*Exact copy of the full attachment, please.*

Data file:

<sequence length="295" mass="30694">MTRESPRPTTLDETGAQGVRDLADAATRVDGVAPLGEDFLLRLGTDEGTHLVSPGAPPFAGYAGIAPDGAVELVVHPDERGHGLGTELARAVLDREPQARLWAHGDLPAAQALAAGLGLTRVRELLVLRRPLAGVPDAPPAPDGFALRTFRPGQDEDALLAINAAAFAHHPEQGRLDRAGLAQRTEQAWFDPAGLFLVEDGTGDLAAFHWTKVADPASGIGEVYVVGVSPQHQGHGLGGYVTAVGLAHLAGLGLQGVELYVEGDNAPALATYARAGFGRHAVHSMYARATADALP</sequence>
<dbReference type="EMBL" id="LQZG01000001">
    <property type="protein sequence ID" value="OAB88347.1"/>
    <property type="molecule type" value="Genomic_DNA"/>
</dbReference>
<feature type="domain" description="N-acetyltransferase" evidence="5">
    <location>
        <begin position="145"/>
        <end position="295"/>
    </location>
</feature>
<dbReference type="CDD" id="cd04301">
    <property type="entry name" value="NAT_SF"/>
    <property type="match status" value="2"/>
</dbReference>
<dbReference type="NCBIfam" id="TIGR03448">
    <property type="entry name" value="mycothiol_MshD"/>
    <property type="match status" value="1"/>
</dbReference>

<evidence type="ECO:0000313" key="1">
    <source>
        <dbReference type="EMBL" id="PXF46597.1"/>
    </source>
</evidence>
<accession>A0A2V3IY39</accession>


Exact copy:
<sequence length="295" mass="30694">MTRESPRPTTLDETGAQGVRDLADAATRVDGVAPLGEDFLLRLGTDEGTHLVSPGAPPFAGYAGIAPDGAVELVVHPDERGHGLGTELARAVLDREPQARLWAHGDLPAAQALAAGLGLTRVRELLVLRRPLAGVPDAPPAPDGFALRTFRPGQDEDALLAINAAAFAHHPEQGRLDRAGLAQRTEQAWFDPAGLFLVEDGTGDLAAFHWTKVADPASGIGEVYVVGVSPQHQGHGLGGYVTAVGLAHLAGLGLQGVELYVEGDNAPALATYARAGFGRHAVHSMYARATADALP</sequence>
<dbReference type="EMBL" id="LQZG01000001">
    <property type="protein sequence ID" value="OAB88347.1"/>
    <property type="molecule type" value="Genomic_DNA"/>
</dbReference>
<feature type="domain" description="N-acetyltransferase" evidence="5">
    <location>
        <begin position="145"/>
        <end position="295"/>
    </location>
</feature>
<dbReference type="CDD" id="cd04301">
    <property type="entry name" value="NAT_SF"/>
    <property type="match status" value="2"/>
</dbReference>
<dbReference type="NCBIfam" id="TIGR03448">
    <property type="entry name" value="mycothiol_MshD"/>
    <property type="match status" value="1"/>
</dbReference>

<evidence type="ECO:0000313" key="1">
    <source>
        <dbReference type="EMBL" id="PXF46597.1"/>
    </source>
</evidence>
<accession>A0A2V3IY39</accession>